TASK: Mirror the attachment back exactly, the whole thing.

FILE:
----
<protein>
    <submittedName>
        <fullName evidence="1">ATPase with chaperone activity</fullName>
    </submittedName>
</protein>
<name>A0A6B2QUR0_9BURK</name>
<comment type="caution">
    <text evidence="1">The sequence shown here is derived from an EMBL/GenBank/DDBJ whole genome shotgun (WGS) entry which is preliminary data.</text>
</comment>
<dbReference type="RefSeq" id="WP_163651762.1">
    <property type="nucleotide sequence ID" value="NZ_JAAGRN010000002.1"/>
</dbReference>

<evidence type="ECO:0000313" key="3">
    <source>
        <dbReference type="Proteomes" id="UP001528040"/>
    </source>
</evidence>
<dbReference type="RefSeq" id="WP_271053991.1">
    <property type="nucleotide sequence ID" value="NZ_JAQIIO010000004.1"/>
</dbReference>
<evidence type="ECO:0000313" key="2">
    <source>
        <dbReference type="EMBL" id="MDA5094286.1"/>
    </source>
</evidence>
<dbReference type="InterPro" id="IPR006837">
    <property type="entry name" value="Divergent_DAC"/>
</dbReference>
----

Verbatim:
<protein>
    <submittedName>
        <fullName evidence="1">ATPase with chaperone activity</fullName>
    </submittedName>
</protein>
<name>A0A6B2QUR0_9BURK</name>
<comment type="caution">
    <text evidence="1">The sequence shown here is derived from an EMBL/GenBank/DDBJ whole genome shotgun (WGS) entry which is preliminary data.</text>
</comment>
<dbReference type="RefSeq" id="WP_163651762.1">
    <property type="nucleotide sequence ID" value="NZ_JAAGRN010000002.1"/>
</dbReference>

<evidence type="ECO:0000313" key="3">
    <source>
        <dbReference type="Proteomes" id="UP001528040"/>
    </source>
</evidence>
<dbReference type="RefSeq" id="WP_271053991.1">
    <property type="nucleotide sequence ID" value="NZ_JAQIIO010000004.1"/>
</dbReference>
<evidence type="ECO:0000313" key="2">
    <source>
        <dbReference type="EMBL" id="MDA5094286.1"/>
    </source>
</evidence>
<dbReference type="InterPro" id="IPR006837">
    <property type="entry name" value="Divergent_DAC"/>
</dbReference>